Real world Net cynicism in a wired world
Getting the group together was a tough task in itself. The organizer had to battle with the teenagers' schedule which seemed packed beyond belief. At the rate they were going, I could have baked a dozen cheesecakes several times over.
When the day arrived, brimming with enthusiasm, we dispensed nuggets of gold on the wonders of the Internet and how we, who have had the surfing experience, could see the potential that lay ahead of these youngsters. We wanted them to see it, too. We wanted to show them and give them a shortcut in life.
After almost an hour of expounding the possibilities of the Net, we arrived at question time. The audience went silent. Not to be dismissed, we asked the questions instead... What we heard instead was "no time", "too busy with schoolwork", "cybercafe so far", "I can't afford", "I tried to get on but the Internet was so slow", "my friend said don't buy PC because it'll go obsolete".
We stared at these teenagers in disbelief. These were excuses and not acceptable argument for not getting online. At least the group was candid and frank with its answers. But it was alarming how these teens saw IT as something they could live without--at least for now.
Sure, using computers is part of their school lessons. But at a rate of one hour a week in the syllabus, the PC was reduced to an item, something they switched on to complete English comprehension exercises.
Some have been more fortunate. They have explored the Net, chatted in chat rooms, and sent an occasional email. Pretty mindless, they probably think. But if they didn't take charge of their activities online or allow their curiosity to get the better of them on the information superhighway, all that they do on the Net would continue to be mindless anyway.
It felt like being hit by a nuclear blast. How could this be? What happened to our national slogan "Malaysia boleh"? Did our youngsters' creative minds slowly submerge under the pressure of exams?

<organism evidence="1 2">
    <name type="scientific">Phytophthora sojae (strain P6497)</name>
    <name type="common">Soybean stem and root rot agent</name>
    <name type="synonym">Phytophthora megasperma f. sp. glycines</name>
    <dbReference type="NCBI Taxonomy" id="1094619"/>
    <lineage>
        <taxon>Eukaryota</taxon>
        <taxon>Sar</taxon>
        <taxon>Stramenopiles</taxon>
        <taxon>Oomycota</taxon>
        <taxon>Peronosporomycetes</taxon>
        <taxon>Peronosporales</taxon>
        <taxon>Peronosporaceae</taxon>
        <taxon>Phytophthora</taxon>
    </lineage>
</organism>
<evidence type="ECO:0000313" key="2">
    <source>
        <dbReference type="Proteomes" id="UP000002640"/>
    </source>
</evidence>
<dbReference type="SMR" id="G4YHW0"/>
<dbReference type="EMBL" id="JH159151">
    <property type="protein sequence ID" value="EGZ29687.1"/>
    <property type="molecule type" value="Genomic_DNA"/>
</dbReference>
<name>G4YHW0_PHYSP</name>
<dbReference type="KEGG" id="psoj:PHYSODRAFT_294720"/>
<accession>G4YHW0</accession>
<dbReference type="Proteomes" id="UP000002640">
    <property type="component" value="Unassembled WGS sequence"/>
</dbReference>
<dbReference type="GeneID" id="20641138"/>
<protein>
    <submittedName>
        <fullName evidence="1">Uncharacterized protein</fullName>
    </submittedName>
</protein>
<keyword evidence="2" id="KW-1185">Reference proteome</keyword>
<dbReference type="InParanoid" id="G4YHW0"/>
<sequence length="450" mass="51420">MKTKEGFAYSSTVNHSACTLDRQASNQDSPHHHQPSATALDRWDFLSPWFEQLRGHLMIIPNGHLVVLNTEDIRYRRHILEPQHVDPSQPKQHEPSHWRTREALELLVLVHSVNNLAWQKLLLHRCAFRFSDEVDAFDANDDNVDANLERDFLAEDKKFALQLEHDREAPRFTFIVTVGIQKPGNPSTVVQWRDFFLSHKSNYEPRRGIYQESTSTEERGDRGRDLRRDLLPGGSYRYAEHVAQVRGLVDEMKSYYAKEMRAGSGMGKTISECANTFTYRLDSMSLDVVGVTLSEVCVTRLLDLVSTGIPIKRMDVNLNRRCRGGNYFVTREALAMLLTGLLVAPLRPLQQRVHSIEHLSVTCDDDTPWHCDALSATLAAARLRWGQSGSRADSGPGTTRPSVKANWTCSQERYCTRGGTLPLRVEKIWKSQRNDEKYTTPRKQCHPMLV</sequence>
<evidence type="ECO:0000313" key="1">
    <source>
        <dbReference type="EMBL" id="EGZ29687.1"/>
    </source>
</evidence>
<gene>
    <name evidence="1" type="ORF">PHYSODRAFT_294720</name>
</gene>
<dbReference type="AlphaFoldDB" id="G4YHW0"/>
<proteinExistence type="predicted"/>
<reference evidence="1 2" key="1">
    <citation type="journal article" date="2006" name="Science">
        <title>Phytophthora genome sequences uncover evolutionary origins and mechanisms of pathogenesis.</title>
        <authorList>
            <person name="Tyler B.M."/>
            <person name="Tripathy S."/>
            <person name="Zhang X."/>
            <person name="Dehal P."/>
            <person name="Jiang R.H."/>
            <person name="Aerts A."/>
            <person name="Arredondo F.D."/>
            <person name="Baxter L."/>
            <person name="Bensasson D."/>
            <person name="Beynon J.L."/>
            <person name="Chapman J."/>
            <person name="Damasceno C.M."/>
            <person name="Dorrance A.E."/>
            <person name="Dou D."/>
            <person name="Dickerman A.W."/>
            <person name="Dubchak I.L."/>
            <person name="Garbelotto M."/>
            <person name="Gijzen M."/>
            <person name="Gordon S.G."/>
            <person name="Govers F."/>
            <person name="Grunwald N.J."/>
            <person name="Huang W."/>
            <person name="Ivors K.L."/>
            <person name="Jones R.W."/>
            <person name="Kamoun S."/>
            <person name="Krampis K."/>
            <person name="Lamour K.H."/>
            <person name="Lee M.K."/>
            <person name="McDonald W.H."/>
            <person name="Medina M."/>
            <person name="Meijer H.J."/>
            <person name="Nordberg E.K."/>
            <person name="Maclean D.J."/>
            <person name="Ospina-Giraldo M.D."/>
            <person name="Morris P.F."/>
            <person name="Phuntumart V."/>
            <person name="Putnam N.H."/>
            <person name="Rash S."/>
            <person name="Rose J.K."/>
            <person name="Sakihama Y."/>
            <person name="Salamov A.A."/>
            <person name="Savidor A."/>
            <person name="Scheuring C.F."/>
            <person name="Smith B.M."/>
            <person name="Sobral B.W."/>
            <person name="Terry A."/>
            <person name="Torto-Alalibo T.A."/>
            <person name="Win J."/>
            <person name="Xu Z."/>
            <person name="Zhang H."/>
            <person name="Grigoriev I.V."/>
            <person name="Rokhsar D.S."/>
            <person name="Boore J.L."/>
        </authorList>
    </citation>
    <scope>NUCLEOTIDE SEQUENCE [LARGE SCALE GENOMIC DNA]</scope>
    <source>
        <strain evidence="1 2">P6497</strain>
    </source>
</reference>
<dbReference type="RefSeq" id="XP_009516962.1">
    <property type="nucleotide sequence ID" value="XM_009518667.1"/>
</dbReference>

Did they fall prey to parental and peer pressure that success equals to excellent grades at school? Maybe I am too idealistic and should not be startled to discover that most Malaysian teenagers conduct mindless activities online. Wait a minute, let me correct that. Most Malaysians-- adults included--seem to prefer the fun facet of the Net.
We all like the entertainment and fun bits offered by the Net. Yet, as parents, alarms shrill for fear that their children's young minds will be poisoned by the World Wide Web. After all, the Net does have its fair share of lies and pornography, malicious hackers and manuals on making bombs right in your living room.
And so it is not baffling to note that our youngsters think the answer lies in the system. They perceive the need to fit within the system. Otherwise they will fall along the wayside.
It is a Malaysian mindset that is, alas, difficult to blot out.
Learning to swim in the information sea
The sad fact is the Internet is really the best thing since sliced bread. It has leveled the playing field, giving everyone of us the opportunity to test and realize our potential. But to find out what can be done through the Net, our kids need to experience the entire process in discovering the Net before trying something more serious.
So as the Internet continues to empower kids elsewhere in the world, we will always be contriving to catch up. We will argue about how much time our kids spend in front of the PC monitor and the rising phone bills that we parents have to bear as a consequence.
Our view of the Net remains myopic as we continue to delude ourselves that the Internet is a new "toy" that must be kept away from our children. We live in the delusion that information is a beast that comes with the label "to be handled by adults only". Little wonder that our kids are less than enthusiastic about the Internet.
We warned our young audience: "You can run from computers, you can avoid them... but you cannot avoid information. Information is destined to overwhelm you."
The point is to get on with the Net. It is too large to ignore. The sooner we are familiar with that "beast", the better we will understand it. Hopefully, that understanding will someday translate into wisdom.
For now, that wisdom is sorely lacking. Many parents continue to believe that even trickling bits of information to youngsters will do more harm than good. While kids elsewhere are agile swimmers in the current of the information sea, exploring its murky bottom and setting up hyperlinked islands of their own design on the surface, we sit back as if to say: "You don't need to know how to swim in order to live in this wired world".
Disregarding the Net is not only willful, our children may become the next casualty and join the league of roadkills littering the information superhighway.
By Anita Devasahayam, Published in CNET Asia, November 29, 1999